A confession to begin: I am not normally a MasterChef watcher. But there I was at the gym, running like a lab rat on a treadmill, flicking through the options before me on the TV to take my mind off the tedium, when I landed on MasterChef.
The episode was themed around a cooking challenge with the budding MasterChefs being asked to create a dish that drew on their past experience, expressing why they love food and went into cooking in the first place.
The recipes and the contestants’ skills were amazing! But what really caught my attention were the interviews that were interspersed throughout the show. Time after time the contestants took us back to a particular moment or a special family recipe that inspired them to pursue cooking, motivating their love of food and its possibilities. And time after time that moment was shared with grandparents.
I guess I was expecting family meals of some kind, but the number of contestants who skipped a generation and referred back to their grandparents was surprising. These grandparents were really influential in their grandchildren's journey to becoming a MasterChef.
We often talk about the importance of the family for raising children in the Christian faith; the family as the first church is a foundational principle for thinking about effective youth and children's ministry. As we think about how to equip the whole church family to be disciples of Jesus, I think there’s a lesson or two we can take from MasterChef, and that’s not to neglect grandparents in the family mix.
I am reminded of the faith of the young Timothy, nurtured by his mother and grandmother, as they shared the Scriptures with him. Paul writes about this in his second letter to Timothy:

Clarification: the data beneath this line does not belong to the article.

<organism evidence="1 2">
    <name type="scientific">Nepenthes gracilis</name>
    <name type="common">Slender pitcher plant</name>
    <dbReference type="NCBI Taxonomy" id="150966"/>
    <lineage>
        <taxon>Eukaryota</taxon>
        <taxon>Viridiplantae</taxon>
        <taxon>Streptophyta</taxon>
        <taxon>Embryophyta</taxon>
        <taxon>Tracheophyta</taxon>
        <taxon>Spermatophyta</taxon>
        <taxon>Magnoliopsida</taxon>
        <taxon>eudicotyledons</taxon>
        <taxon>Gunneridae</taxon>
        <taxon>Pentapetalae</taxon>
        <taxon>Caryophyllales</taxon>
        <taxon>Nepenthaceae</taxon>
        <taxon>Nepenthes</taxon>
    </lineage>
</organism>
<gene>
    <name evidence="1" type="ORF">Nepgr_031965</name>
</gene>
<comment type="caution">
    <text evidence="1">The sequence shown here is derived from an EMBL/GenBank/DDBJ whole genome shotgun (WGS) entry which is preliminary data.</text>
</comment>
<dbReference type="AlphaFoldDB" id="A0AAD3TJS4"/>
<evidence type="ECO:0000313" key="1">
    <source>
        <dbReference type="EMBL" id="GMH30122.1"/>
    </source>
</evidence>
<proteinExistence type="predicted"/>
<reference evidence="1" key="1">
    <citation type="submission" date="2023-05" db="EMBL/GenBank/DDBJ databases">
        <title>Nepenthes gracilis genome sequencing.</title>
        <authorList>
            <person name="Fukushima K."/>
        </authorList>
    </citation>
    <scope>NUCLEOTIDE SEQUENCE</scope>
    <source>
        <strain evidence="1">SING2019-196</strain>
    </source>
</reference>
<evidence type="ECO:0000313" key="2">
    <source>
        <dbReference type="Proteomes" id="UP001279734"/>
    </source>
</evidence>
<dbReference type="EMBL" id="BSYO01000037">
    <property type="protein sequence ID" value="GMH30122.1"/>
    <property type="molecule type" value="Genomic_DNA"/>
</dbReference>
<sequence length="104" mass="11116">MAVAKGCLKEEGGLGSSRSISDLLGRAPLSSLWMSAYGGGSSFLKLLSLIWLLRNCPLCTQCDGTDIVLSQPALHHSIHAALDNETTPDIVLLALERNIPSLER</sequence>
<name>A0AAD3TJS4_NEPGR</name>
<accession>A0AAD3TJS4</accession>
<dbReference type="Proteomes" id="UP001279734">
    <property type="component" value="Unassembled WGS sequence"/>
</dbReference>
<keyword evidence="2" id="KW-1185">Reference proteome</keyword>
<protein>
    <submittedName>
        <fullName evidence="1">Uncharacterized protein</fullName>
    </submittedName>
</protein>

‘I am reminded of your sincere faith, which first lived in your grandmother Lois and in your mother Eunice and, I am persuaded, now lives in you also.’ (2 Timothy 1:5)
‘But as for you, continue in what you have learned and have become convinced of, because you know those from whom you learned it, and how from infancy you have known the Holy Scriptures, which are able to make you wise for salvation through faith in Christ Jesus.’ (2 Timothy 3:14–15)
The importance of grandparents in passing on the faith is also supported by some very interesting research. Apparently, and this is so much more important in these days of fractured families, grandparents are now more than ever involved in the nurture and care of their grandchildren.
There is a word here for us all:
Grandparents, do not underestimate your influence for good with respect to the faith of your grandchildren.
Parents, make sure you engage your children’s Christian grandparents to help nurture their Christian faith.
Churches, encourage the grandparents in the congregation to become spiritual grandparents for some of your young people.
We all know that not every child has the privilege of being raised in a Christian home and for them the church can operate as a second family, providing the context for modeling and nurturing faith which they may be lacking.
As part of a church family, let’s not forget the vital role that grandparents in the faith can play, and encourage older members amongst us to see this as an important contribution they can make to the life of our congregation. Let’s not neglect this vital ingredient in growing kids’ faith.
This article originally appeared at Youthworks.
Rev Dr Bill Salier served as the Principal of Youthworks College from 2015–2021. Before that, he spent 18 years as a Lecturer and Vice-Principal at Moore Theological College. He is married with three girls and lives in the inner city of Sydney.
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